Goatcraft – The Blasphemer



    Having been impressed initially and even more so since our review of All For Naught the debut album from Goatcraft, it is fair to say there was certain anticipation for its successor The Blasphemer. The new release emerges as again a potent fire of craft and expression which even more so than its predecessor improves and permeates imagination and passions over time as the artist takes the passions through an extraordinary provocative landscape. The fourteen track scenery of self-termed necroclassical sound is an enthralling and absorbing spark for thoughts and emotions, a slab of beauty which is leaps ahead of the rather good first Goatcraft release and an unveiling of maturity and a fully rounded narrative which is quite breath-taking.

     Goatcraft is the one man project of San Antonio based Lonegoat, a composer/musician who created the project in 2010 to answer and use the frustration the artist had with occult and death metal, its commercialism and loss of soul for want of a better word. Piano and keyboard driven, his unique sound and presence was soon sparking intrigue and attention live and most potently with the release of All For Naught. Released via Forbidden Records, the album was an elegant and intensive tempest of passion and creativity within an intrusive and captivating ambience which aligned shadows to emotional investigations. The Blasphemer is bred from the same bed of seeds but with a much more evolved, grown, and complete incitement. Whereas the earlier release was a collection of individual tracks which did lie well together, Lonegoat’s sophomore album plays like one immersive journey with each piece a chapter in the wide narrative of the release. Equally the tracks work as smaller investigations alone too, each experimenting within the cinematic atmospheres emerging from the pieces of music.

   As mentioned there is also a richer beauty to the I, Voidhanger Records released The Blasphemer, something All For goatcraft_front_1500pxNaught was not lacking but like everything, upon the new album it has risen with new resourcefulness to seduce and pull the imagination into dark corners and blackened reflections. A concept album, The Blasphemer is themed around the works of English painter and poet William Blake, each piece taking inspiration and hues from his compositions aligned to theological observations. A quote from Lonegoat describes the release as being “Written and recorded from July to November 2013 under the influence of William Blake’s paintings and, The Blasphemer represents my quest to reconcile the mystical side of GOATCRAFT with its nihilistic side.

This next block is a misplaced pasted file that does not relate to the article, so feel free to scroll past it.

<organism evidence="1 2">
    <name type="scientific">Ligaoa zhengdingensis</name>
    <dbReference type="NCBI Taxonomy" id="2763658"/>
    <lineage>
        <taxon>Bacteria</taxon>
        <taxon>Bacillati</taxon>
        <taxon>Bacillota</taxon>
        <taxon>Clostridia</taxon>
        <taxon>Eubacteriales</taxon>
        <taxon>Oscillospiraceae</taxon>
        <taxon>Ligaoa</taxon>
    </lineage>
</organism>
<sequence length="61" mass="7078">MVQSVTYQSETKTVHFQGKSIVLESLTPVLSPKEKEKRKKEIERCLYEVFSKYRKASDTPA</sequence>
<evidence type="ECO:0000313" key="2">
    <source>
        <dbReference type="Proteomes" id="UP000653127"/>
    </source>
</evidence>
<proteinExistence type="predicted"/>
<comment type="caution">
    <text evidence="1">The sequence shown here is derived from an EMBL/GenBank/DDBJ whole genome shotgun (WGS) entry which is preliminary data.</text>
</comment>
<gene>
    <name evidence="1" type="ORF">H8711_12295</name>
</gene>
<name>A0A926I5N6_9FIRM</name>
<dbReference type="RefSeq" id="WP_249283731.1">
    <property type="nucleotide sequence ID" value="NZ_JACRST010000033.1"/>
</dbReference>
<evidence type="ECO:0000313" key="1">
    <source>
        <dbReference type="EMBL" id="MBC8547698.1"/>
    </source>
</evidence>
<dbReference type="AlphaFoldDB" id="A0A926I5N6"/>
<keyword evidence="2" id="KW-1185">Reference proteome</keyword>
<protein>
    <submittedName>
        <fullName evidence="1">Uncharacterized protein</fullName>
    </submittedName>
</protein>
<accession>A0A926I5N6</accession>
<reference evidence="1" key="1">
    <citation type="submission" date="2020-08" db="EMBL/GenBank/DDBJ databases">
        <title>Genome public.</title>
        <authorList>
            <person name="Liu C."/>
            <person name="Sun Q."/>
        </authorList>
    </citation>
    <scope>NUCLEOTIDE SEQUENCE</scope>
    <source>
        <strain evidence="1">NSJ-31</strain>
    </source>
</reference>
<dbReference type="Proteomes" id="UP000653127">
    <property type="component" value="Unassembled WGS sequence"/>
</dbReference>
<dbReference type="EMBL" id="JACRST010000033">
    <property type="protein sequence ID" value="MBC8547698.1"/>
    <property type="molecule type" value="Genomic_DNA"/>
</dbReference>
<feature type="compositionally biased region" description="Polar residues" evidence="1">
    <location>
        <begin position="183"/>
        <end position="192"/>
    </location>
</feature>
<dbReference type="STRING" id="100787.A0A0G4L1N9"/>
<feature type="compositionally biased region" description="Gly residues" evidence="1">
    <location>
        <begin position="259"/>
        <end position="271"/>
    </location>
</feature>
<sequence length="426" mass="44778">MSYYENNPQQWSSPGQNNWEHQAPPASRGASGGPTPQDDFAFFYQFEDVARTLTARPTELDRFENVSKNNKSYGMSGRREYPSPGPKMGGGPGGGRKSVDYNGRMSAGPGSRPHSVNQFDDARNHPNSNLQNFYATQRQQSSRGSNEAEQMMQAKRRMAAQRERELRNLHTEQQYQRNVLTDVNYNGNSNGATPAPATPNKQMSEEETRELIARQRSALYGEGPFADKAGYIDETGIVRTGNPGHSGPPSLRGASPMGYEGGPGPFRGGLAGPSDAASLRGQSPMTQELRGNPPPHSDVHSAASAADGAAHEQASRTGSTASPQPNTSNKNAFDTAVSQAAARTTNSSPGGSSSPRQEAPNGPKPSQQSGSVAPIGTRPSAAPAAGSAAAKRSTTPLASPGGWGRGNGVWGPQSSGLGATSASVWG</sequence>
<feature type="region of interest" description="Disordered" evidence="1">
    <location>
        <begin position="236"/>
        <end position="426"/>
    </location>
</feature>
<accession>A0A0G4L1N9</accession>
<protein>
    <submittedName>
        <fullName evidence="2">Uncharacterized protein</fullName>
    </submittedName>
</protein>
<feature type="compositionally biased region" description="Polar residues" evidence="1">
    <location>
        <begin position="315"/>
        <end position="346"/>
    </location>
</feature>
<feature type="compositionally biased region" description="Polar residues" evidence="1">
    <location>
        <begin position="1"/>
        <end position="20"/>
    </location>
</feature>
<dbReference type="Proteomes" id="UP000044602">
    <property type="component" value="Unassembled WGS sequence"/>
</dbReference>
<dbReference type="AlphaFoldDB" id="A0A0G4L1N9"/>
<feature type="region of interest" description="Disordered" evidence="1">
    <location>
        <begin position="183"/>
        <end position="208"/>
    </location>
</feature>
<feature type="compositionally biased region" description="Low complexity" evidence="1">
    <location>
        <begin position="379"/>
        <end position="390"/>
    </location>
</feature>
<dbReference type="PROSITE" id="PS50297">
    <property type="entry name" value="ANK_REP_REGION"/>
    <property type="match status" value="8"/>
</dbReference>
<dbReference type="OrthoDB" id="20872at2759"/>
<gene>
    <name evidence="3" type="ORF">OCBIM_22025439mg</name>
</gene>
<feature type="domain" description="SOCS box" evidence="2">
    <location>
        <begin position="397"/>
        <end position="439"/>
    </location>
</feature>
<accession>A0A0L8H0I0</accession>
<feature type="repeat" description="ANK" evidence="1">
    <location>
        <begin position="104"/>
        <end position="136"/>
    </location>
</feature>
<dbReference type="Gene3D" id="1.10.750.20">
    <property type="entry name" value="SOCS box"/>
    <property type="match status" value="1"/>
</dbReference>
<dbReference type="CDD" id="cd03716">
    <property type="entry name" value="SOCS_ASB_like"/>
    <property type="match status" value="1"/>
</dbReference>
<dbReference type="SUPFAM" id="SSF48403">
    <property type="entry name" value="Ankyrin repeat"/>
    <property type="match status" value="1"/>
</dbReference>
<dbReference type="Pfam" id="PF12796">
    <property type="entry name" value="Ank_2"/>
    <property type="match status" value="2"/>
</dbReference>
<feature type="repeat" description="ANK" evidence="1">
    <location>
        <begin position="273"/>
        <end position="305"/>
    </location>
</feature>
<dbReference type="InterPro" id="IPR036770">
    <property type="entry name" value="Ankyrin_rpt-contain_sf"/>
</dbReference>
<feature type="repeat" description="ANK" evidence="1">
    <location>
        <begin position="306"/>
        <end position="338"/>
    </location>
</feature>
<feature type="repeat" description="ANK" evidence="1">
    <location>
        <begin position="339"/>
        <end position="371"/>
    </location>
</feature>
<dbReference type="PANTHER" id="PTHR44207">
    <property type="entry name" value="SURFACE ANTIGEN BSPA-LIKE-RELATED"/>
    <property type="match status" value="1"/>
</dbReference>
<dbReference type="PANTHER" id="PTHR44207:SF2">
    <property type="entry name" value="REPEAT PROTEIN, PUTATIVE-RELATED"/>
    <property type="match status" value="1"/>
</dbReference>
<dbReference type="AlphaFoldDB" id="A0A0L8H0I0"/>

From the invasive and brooding orchestral breath of Intro: Behemoth, the album explores and invites the imagination with every ounce of its creative and intensive expression. Temptation And Fall is the first full encounter on the album, a track which instantly envelops the psyche in its gentle shadows whilst punctuating that slow consumption with a poignant and dramatic piano evocation, its notes and melodic punches almost stalking the senses as it presses thoughts and visions into action. The following House Of Death is borne from a similar dark empathy, an instant indication that you can take songs singularly or as an extended tale to equal but different effect. Though as mentioned William Blake has inspired the release, it is hard not to involve imagery in the mind which is Poe-esque and noir kissed, all embracing melancholic and sinister gothic shadows.

     The excellent intimidating title track, with a slight discord glaze to its evocation, ripples and rifles the imagination next before both Hecate and Nebuchadnezzar challenge and seduce. The first has a cloak of darkness which is almost smoggy from where a Victorian landscape escapes and adds its own disturbed beauty whilst its successor flirts with high drama and stage bred emotiveness whilst again guiding the listener on a classically sculpted venture of shadowed elegance and erosive passion.

    Each track presents its own unique canvas but like a triptych squared, all slot into an emotive painting of sound and subsequent visualisation by its recipients mind as potently shown by the engrossing In The Arms Of Pity. The four parts of The Great Red Dragon though is a real version of that three pictured union, a symphony dedicated to Blake’s series of watercolours with the same title. It is a masterpiece all on its own, a haunting enlightenment which traps and embraces the imagination as potently and innovatively as their inspirations, and if you can study the paintings whilst listening to the movements all the better as they definitely inspire further side by side.

     The album closes around the senses and in presence with firstly the almost meditatively suffocating Eternal Prayer Of Urizen followed by the dark tonal exploration and emotions of Satan In His Original Glory, a piece like the rest which breathes torment and despair whilst bewitching ears and emotions. Finally Lonegoat brings the unique experience to closure with the brief Outro: Leviathan, a caress of music which plays like an epilogue to the shadows and dark dramas before.

    The Blasphemer is an exceptional encounter which cannot be assessed or examined in a mere handful of listens. Like a painting, the album offers something new and provocative with every flight through its dark atmospheres and almost erosive deep emotional textures. Majestic and threatening, it is an album of the year contender.



RingMaster 06/03/2014

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Categories: Album, Music

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